Leiden University (Netherlands) Debate On Courage, Threats And An Ounce Of Cleveringa
‘If we all possessed just an ounce of Cleveringa, then all would be well in the world,’ said Professor Leo Lucassen. In the Cleveringa debate on the line between free speech and threatening speech he called for ‘more guts’. He is not the only one who thinks this is badly needed if the debate at the Academy Building on Wednesday evening between academics, politicians and journalists was to be believed.
MP Nilüfer Gündoğan began her contribution to the Cleveringa Evening, which was organised by the LUF student committee, with an ode to Cleveringa. She called on the students present to take his example and show courage and morals. This was badly needed, she said. The Netherlands takes too lightly the fascist dangers that are putting democracy in this country under pressure. Because this is happening, and she regularly experiences it first-hand. And it is not only Gündoğan herself who is threatened by people who do not agree with her but her mother too.
Gündoğan dispels any doubts she may have by reading tweets by virologist Mark van Ranst. His brave reactions and tireless fight for science give her the strength to carry on. ‘Democracy can be eroded from within by antidemocratic forces,’ she warned. ‘In recent years, more countries have become undemocratic than have become democratic.’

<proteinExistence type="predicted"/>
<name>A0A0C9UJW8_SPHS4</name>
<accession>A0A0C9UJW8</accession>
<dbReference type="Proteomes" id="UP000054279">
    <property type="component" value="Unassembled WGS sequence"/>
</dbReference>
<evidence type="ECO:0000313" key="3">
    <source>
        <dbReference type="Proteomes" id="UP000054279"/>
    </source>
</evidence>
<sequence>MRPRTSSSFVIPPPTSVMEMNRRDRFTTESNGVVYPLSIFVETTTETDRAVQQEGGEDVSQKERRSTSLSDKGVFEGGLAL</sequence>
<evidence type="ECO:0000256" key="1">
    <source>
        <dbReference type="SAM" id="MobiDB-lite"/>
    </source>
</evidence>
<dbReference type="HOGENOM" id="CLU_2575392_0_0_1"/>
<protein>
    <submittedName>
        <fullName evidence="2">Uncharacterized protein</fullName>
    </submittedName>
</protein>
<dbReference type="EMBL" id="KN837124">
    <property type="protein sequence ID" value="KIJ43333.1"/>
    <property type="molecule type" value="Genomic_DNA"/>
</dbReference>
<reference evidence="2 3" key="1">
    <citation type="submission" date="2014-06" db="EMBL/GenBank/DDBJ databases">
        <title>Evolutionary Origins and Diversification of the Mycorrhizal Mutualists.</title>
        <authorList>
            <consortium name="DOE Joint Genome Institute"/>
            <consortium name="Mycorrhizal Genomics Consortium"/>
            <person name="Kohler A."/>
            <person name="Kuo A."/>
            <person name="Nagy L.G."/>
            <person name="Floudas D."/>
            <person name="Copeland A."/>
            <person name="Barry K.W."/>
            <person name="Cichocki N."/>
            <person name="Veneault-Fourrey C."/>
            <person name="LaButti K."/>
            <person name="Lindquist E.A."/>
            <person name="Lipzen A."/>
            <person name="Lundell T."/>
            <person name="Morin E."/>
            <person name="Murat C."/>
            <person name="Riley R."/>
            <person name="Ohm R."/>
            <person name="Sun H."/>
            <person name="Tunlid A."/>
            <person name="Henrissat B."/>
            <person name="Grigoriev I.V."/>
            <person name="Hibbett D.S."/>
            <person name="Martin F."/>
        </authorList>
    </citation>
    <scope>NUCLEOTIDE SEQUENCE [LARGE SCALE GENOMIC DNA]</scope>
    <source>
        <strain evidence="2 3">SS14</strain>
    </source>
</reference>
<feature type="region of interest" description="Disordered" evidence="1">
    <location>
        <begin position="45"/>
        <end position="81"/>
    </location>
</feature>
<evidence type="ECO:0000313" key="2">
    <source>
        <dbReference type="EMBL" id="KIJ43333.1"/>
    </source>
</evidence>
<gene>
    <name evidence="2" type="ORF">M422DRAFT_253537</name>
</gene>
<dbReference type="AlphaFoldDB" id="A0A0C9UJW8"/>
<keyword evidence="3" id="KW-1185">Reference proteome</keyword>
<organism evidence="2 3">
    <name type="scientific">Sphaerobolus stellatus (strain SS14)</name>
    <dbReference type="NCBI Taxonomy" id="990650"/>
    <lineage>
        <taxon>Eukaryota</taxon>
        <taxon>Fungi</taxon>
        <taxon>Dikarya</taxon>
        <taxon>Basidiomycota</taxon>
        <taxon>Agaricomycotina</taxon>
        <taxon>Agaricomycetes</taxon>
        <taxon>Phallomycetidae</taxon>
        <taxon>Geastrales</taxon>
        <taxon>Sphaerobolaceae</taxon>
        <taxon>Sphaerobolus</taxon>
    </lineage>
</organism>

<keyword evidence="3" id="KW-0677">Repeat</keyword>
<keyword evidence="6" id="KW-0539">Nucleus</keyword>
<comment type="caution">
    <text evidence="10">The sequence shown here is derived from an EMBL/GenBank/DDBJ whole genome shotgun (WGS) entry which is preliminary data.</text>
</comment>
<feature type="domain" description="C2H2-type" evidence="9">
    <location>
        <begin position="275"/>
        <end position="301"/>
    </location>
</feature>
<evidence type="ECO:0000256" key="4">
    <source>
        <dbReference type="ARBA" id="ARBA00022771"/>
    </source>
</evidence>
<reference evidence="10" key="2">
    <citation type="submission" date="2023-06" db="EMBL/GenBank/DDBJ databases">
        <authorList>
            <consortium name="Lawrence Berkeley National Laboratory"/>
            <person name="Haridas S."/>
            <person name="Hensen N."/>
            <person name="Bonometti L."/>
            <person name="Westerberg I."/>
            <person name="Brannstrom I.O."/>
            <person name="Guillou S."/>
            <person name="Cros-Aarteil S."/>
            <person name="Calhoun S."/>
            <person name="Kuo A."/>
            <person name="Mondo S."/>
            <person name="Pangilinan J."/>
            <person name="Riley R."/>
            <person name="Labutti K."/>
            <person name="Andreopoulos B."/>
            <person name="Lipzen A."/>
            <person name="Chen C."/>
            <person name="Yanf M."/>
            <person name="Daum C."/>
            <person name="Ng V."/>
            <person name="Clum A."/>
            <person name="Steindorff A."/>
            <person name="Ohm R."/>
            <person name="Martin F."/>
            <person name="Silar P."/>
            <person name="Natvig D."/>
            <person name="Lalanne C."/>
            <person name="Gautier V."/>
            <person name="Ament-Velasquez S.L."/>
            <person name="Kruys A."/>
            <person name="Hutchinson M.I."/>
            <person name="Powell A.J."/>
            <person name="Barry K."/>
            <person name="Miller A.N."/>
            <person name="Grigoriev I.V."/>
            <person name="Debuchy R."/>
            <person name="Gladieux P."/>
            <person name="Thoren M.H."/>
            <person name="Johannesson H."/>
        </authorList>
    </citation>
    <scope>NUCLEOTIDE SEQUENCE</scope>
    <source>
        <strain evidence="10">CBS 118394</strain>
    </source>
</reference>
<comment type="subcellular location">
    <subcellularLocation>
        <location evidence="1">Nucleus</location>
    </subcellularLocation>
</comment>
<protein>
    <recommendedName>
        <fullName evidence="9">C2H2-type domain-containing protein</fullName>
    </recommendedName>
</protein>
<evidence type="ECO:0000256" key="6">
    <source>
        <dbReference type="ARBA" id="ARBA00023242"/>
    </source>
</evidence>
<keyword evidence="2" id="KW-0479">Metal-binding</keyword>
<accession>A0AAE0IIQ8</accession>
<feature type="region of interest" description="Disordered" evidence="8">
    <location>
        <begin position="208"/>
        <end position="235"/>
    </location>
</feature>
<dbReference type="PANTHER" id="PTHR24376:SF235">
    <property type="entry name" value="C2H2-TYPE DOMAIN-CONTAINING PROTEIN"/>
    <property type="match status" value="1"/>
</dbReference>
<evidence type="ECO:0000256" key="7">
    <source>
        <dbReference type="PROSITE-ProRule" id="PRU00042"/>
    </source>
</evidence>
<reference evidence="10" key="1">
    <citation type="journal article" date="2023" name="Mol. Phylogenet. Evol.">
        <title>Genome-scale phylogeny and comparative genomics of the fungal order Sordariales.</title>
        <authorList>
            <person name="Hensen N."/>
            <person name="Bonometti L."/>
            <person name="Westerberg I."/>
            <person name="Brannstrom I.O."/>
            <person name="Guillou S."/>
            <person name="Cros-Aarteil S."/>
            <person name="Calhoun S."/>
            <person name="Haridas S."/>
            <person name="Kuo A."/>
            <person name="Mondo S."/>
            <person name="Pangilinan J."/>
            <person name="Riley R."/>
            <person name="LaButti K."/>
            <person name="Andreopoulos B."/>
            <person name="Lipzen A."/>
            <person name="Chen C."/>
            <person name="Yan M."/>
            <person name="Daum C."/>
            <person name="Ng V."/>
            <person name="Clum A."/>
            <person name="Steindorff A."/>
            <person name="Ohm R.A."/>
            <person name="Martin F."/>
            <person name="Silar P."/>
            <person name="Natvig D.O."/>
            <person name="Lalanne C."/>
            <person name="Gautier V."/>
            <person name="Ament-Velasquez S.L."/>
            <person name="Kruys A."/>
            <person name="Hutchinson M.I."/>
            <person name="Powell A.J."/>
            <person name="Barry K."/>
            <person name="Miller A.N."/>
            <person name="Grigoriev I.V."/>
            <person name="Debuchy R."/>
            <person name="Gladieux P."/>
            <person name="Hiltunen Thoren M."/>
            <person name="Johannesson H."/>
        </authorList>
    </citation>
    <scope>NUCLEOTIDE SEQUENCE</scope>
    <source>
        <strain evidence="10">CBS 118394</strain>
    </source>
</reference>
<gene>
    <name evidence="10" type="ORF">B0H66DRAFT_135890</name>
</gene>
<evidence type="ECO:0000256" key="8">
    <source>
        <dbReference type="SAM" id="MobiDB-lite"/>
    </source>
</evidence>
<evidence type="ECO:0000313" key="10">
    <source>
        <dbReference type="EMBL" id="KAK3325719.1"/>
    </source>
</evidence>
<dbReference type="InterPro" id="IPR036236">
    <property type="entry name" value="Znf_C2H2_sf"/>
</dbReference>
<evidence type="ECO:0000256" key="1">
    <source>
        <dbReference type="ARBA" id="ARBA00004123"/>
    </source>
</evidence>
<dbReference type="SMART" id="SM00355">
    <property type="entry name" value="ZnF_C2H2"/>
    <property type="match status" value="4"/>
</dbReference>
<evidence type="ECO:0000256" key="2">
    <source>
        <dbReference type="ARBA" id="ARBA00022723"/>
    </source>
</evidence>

Insults and threats
Leo Lucassen, Professor of Global Labour and Migration History, said he was concerned, about omvolkingstheorie (the Dutch version of replacement theory, ed.), for example. ‘It’s downright fascist thinking. We academics have to share knowledge about this. Because if the middle class starts to shift, as was the case in the 1930s, we are on completely the wrong path.’
His academic contribution to the debate regularly has him on the receiving end of insults and threats. And he too has seen this played out through family members. ‘Then it gets really close to home.’ But the majority of the threats escape him because he has turned off mentions on Twitter.
This doesn’t mean that he isn’t worried about the academic debate. ‘I talk to a lot of young colleagues who don’t want to join in the debate because they don’t fancy receiving threats. That is serious.’ This makes him all the more resolute. Academics, like politicians and journalists, must be able to do their job. ‘When you receive your PhD you also promise to serve society.’
Lucassen said he could therefore imagine situations in which academics lose their titles if they deliberately spread disinformation and publicly state that they no longer subscribe to the core values within this promise to serve society. NRC journalist Philip de Witt Wijnen called for an academic tribunal to handle such matters. ‘Then it is wider in scope and no longer political. Like how the legal profession has the Bar Association and medicine has disciplinary law.’
Rector Magnificus Hester Bijl said she agreed with many of the opinions but was not sure about removing a title or withdrawing a dissertation. ‘Apart from the fact that the person in would turn it to their advantage, I’m worried that such a sanction would inhibit academics from speaking out. That is at odds with the academic debate that benefits freedom of expression.’
Banning political parties
The idea of banning political parties also divided the participants. Gündoğan and Lucassen thought that it should be possible to ban parties that renounce democracy. But Mare columnist Maia de Quay saw little point in that. ‘A ban doesn’t take the sentiment out of society.’